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Tort/Negligence – FTCA – Medical Malpractice – Remedies – California Law – Reversionary Trust

Tort/Negligence – FTCA – Medical Malpractice – Remedies – California Law – Reversionary Trust

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Cibula v. U.S. (Lawyers Weekly No. 12-01-0040, 14 pp.) (Motz, J.) No. 10-1245, Jan. 9, 2012; USDC at Alexandria, Va. (Lee, J.) 4th Cir. Click here for the full-text opinion.

Holding: In this case in which a family won a multi-million dollar Federal Tort Claim Act award from the U.S. for their child’s brain damage caused by government doctors, the 4th Circuit remands the case for a second time for the Virginia federal district court to grant the government a reversionary interest in the child’s future care award under the controlling California law.

After the negligence of government doctors in California caused significant and irreversible brain damage to J.C., his parents Jennifer and Andrew Cibula sued in Virginia federal court under the Federal Tort Claims Act. Following a bench trial, the court found the U.S. liable and awarded the Cibulas $2,704,800 for past care costs, $250,000 for J.C.’s pain and suffering, $250,000 for the mother’s  pain and suffering, $2,360771 for J.C.’s lost future earnings and, most relevant to this appeal, $22,823, 718 for future care costs.

The U.S. argued California law permitted it to retain a reversionary interest in the future care award. The district court rejected this argument because it concluded Virginia law governed and did not permit this remedy. Applying Virginia law, the court ordered the future care award be placed in a non-reversionary “trust for J.C.’s benefit” to be established and managed by a court-appointed guardian ad litem.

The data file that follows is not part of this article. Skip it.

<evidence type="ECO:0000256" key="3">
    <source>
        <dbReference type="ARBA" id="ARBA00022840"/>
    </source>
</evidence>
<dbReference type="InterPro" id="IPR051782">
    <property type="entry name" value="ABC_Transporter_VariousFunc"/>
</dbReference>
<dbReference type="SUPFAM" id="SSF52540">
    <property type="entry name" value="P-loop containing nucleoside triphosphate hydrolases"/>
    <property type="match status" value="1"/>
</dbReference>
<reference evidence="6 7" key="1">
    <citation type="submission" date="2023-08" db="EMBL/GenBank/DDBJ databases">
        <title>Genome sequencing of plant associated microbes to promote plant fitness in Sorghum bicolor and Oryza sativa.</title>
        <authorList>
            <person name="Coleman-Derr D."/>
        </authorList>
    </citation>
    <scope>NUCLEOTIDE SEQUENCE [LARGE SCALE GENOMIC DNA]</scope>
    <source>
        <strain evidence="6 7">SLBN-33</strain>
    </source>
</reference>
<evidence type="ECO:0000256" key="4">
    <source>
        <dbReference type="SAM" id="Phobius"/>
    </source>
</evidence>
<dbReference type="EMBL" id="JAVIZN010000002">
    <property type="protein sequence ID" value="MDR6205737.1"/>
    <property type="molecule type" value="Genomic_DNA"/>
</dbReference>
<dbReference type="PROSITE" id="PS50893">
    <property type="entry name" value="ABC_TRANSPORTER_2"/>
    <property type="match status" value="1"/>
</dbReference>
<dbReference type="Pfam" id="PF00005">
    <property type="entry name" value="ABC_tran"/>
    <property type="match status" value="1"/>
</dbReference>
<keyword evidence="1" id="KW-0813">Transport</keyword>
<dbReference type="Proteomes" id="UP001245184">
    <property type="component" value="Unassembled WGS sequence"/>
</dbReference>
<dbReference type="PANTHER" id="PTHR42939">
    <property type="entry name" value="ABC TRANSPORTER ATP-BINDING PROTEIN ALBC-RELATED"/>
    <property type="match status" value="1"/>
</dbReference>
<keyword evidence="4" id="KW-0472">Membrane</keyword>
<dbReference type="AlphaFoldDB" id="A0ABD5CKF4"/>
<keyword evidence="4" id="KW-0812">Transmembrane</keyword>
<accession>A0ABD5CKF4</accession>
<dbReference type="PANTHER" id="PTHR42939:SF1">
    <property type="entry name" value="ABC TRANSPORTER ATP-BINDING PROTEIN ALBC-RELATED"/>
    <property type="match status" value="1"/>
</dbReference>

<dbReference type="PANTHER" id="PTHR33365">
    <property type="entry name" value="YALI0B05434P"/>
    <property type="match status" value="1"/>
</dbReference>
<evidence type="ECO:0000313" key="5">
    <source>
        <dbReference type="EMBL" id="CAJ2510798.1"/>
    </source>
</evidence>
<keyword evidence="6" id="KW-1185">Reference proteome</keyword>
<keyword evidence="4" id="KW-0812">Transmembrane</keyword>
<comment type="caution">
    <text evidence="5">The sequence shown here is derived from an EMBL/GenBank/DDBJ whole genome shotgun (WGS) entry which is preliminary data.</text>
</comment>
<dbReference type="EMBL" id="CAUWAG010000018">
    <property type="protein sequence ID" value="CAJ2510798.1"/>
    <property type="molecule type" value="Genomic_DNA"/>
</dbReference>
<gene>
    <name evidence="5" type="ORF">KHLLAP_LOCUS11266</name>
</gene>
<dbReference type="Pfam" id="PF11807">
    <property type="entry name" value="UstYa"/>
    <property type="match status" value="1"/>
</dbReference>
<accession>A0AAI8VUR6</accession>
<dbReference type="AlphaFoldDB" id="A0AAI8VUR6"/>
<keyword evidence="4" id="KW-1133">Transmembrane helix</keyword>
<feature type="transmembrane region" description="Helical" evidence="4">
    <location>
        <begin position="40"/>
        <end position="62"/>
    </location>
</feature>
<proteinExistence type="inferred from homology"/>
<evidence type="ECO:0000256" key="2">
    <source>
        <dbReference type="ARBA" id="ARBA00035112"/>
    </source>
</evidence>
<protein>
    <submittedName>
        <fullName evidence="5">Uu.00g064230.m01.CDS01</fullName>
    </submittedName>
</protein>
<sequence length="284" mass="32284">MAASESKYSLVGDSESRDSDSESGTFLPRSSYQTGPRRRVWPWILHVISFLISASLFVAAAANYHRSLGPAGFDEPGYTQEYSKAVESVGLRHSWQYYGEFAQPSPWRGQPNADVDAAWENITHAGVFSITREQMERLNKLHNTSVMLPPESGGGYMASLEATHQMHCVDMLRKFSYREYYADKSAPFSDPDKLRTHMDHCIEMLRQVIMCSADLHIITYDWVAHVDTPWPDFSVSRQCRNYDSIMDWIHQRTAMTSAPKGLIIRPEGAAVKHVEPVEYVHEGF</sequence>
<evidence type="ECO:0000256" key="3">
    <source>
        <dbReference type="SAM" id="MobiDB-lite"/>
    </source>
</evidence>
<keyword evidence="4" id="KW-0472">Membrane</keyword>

On appeal in Cibula I, we agreed with the government that the district court erred by not applying California law, and remanded the case. On remand, the district court concluded it was unable to craft a suitable reversionary trust that reconciled “the competing objectives” of the FTCA and California law. The court ordered that the present-value future care award be placed into a special needs trust for the benefit of J.C., to be administered by his GAL, but the trust contained no reversion provision. The U.S. again appeals.

As we held in our earlier appeal, California law controls. Under California’s Medical Injury Compensation Reform Act, a private defendant in a medical malpractice award may elect not to make a lump sum award but instead to compensate a plaintiff for future damages by periodic payments, which largely cease upon plaintiff’s death.

Both the Cibulas and the government recognize that, due to the government’s inability to shoulder continuing obligations, the FTCA permits courts to craft remedies that “approximate” state periodic payment statutes, including reversionary trusts. Our opinion in Cibula I suggested as much, as we remanded for the district court to craft a remedy consistent with California’s periodic payment statute while acknowledging that the FTCA has been interpreted to prohibit ongoing obligations against the U.S.

The only issue before the district court was the government’s entitlement to a reversionary interest in that award. The district court offered no rationale as to why granting the government a reversionary interest would impact the sufficiency of the award.

Some portion of the trust funds could purchase an annuity to guarantee a stream of periodic payments while investing the remainder of the funds. Because the district court fashioned the present value award based on its conclusion that J.C. had a normal life expectancy, 64.8 additional years, the cost of an annuity to fund the full value of J.C.’s future care costs could be significantly less than the $22,823,718 lump sum award ordered by the district court. Allowing the Cibulas this kind of flexibility would provide an advantage over the fixed, non-modifiable periodic payments that the California statute dictates for plaintiffs in cases in which defendants remain liable on the judgment.

Because granting the government a reversionary interest in J.C.’s future care award eliminates the potential for a windfall without in any way rendering the award less sufficient compensation for J.C., we find such a remedy approximates the California statute in a manner that is consistent with the FTCA. We remand the case with instructions for the district court to fashion such a remedy; we affirm in all other respects.

Affirmed in part, reversed in part and remanded.

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